LP Review: Charlie Mingus – Tijuana Moods



Charlie Mingus – Tijuana Moods
(Speakers Corner/RCA LSP-2533. LP review by Andrew Cartmel)


In 1957 Charles Mingus had recently returned from a sojourn in Mexico and, inspired by the bittersweet mariachi sounds he’d heard there, he and his musicians recorded Tijuana Moods for RCA. The record had a convoluted genesis, as the result of a complex legal tangle with RCA involving Thad Jones, who had been exclusively signed to Mingus’s own label Debut. Add this to the collapse of the RCA subsidiary Vik, for which Tijuana Moods was originally intended, and the result was a five year delay before Mingus’s album saw the light of day in 1962 — when it was recognised as a classic. 

It has now been reissued in a splendid audiophile vinyl edition from Speakers Corner in Germany. As the label’s notes observe, this isn’t just excellent music, it’s a sonically spectacular recording. And that exceptional sound quality has been done full justice here. The Speakers Corner pressing has great spatial characteristics and wonderful presence. So much so that sax player Shafi Hadi (still known as Curtis Porter at the time of the recordings) appears to be a benign presence in your sitting room.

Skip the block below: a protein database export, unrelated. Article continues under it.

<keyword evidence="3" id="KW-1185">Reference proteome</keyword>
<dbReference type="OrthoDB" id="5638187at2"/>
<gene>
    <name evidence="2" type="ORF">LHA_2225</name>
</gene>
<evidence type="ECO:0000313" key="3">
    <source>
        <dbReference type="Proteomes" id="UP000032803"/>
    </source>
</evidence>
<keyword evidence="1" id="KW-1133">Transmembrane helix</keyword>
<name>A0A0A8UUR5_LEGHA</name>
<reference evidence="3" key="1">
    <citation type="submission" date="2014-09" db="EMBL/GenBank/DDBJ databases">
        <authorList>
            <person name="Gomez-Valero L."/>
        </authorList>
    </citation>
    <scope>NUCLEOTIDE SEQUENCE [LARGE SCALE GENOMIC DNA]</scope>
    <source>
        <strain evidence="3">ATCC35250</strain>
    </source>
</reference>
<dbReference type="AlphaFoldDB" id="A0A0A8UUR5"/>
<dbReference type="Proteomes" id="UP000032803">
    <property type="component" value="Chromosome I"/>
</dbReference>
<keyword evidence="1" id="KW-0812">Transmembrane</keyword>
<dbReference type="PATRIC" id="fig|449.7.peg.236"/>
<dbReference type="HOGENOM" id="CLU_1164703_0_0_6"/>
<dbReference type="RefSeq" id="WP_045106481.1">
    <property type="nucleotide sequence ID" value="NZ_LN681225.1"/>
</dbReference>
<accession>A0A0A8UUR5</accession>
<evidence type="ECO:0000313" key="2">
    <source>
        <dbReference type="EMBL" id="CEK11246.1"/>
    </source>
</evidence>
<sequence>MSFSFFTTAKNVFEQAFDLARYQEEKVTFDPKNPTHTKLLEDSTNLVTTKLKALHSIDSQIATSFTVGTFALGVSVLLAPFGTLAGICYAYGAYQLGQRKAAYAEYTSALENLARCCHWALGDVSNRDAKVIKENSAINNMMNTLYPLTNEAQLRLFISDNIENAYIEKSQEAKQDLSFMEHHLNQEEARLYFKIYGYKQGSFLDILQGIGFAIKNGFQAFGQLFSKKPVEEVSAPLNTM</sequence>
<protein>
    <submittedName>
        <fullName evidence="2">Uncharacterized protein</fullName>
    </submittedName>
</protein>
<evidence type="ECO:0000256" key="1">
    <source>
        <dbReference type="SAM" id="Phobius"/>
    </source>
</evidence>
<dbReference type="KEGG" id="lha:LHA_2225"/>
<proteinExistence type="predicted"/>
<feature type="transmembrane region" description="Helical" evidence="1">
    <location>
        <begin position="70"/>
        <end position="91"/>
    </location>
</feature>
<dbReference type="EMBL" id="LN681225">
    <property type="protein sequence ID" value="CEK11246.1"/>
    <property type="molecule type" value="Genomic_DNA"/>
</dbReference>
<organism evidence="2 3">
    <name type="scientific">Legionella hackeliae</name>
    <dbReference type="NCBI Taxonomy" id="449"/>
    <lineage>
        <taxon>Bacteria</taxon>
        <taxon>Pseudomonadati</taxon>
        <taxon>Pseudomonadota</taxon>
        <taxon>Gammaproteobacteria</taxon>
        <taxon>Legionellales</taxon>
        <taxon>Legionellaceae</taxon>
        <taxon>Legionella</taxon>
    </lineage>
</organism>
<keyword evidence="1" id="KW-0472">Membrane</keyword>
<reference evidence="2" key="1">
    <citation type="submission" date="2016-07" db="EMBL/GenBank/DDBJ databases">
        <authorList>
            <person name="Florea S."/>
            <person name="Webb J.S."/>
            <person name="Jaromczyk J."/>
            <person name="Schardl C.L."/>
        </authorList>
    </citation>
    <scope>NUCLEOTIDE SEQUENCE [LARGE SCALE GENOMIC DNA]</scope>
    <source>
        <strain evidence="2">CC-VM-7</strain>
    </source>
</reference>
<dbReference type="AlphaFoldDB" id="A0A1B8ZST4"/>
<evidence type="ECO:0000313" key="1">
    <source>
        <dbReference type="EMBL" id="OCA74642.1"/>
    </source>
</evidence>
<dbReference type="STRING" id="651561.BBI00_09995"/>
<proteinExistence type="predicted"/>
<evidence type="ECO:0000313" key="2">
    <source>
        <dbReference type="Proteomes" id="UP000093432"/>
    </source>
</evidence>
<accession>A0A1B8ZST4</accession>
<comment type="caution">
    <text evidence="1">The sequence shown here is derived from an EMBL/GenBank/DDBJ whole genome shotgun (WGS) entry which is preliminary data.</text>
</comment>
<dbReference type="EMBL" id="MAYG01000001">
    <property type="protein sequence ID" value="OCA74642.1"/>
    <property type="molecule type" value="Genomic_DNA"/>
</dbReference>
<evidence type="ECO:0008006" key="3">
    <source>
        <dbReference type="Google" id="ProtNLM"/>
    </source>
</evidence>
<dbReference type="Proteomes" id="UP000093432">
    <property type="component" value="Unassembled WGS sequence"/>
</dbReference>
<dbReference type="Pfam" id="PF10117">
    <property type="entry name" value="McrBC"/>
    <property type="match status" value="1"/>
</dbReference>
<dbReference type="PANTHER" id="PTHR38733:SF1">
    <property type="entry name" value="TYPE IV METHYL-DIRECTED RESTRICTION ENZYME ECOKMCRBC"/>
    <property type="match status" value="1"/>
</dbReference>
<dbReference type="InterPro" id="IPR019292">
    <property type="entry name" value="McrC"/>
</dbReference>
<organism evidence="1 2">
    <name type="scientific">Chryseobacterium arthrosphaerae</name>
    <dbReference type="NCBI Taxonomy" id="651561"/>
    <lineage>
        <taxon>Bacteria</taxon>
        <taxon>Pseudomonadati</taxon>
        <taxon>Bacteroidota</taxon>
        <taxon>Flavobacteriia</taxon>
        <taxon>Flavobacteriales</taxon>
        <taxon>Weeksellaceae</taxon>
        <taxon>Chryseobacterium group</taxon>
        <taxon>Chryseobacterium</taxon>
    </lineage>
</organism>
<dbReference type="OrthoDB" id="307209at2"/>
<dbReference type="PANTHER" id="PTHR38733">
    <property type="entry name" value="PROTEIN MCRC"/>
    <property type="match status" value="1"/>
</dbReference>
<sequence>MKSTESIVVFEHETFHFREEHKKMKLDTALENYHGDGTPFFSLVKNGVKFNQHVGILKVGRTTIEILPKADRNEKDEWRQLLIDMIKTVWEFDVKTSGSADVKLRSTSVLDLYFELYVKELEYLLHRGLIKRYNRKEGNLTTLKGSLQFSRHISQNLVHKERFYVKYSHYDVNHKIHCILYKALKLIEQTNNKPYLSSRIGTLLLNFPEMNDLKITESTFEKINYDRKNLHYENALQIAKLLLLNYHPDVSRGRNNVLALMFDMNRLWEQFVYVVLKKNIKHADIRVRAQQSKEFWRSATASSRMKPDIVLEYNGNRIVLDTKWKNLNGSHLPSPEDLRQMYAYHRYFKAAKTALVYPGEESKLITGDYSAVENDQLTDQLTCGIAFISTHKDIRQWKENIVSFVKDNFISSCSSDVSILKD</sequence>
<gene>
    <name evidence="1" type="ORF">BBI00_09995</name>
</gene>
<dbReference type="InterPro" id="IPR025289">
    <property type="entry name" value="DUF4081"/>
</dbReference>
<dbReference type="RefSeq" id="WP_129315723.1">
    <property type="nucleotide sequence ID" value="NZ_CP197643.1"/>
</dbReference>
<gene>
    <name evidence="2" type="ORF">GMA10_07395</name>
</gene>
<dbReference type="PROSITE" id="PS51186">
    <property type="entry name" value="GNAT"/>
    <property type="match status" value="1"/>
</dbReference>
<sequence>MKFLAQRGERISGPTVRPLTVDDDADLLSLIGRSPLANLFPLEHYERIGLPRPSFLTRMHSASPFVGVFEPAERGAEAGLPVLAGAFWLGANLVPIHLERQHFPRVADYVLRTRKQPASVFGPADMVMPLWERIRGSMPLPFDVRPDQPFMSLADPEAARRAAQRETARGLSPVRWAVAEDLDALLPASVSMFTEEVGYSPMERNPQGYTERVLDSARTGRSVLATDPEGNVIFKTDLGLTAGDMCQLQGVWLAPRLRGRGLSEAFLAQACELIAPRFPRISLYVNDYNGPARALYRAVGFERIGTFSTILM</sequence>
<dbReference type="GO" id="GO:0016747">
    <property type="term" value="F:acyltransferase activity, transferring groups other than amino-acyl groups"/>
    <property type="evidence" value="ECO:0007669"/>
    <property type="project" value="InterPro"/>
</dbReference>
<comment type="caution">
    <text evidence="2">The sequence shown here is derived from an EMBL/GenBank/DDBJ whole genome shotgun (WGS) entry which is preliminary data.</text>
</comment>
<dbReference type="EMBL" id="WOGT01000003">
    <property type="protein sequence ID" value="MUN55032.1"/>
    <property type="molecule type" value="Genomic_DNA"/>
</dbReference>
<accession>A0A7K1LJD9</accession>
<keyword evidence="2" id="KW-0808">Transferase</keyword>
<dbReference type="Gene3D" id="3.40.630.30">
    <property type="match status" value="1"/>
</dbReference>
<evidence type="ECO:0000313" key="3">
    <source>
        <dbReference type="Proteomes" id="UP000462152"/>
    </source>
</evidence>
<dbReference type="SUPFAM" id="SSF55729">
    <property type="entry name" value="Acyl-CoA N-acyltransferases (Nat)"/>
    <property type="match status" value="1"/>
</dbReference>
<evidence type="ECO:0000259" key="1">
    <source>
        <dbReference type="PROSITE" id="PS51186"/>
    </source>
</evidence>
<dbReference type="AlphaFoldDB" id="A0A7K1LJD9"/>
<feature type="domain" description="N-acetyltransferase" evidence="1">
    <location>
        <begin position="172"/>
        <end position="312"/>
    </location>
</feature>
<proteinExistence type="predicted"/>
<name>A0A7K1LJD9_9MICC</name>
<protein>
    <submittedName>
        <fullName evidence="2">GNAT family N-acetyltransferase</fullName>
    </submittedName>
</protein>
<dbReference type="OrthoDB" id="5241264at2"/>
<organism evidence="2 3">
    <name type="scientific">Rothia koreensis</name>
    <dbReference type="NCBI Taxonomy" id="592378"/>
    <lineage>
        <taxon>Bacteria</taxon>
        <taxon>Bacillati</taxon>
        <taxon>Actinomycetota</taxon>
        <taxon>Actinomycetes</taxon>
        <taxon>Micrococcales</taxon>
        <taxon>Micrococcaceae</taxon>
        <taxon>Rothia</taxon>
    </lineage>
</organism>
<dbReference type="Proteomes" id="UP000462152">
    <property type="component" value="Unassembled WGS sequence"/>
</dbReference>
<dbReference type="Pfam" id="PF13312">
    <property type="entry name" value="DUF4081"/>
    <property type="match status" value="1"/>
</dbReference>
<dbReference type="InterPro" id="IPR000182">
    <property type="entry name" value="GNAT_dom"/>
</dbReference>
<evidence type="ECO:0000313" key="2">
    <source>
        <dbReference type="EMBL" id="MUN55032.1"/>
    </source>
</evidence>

Dizzy Moods is instantly thrilling with its rattlesnake shimmer of castanets — Mingus wasn’t kidding about that Mexican influence — provided by one Ysabel Morel. The spacious wide-screen sound image is as fresh and clear as an open window. Clarence Shaw’s trumpet goes slipping and sliding into the spaces that Mingus has left for his soloists while Mingus’s bass is ripe, rolling and melodiously thunderous. It’s a hip, sleek, swinging piece which almost has an Elmer Bernstein movie score feel: take a walk on the wild side in Tijuana.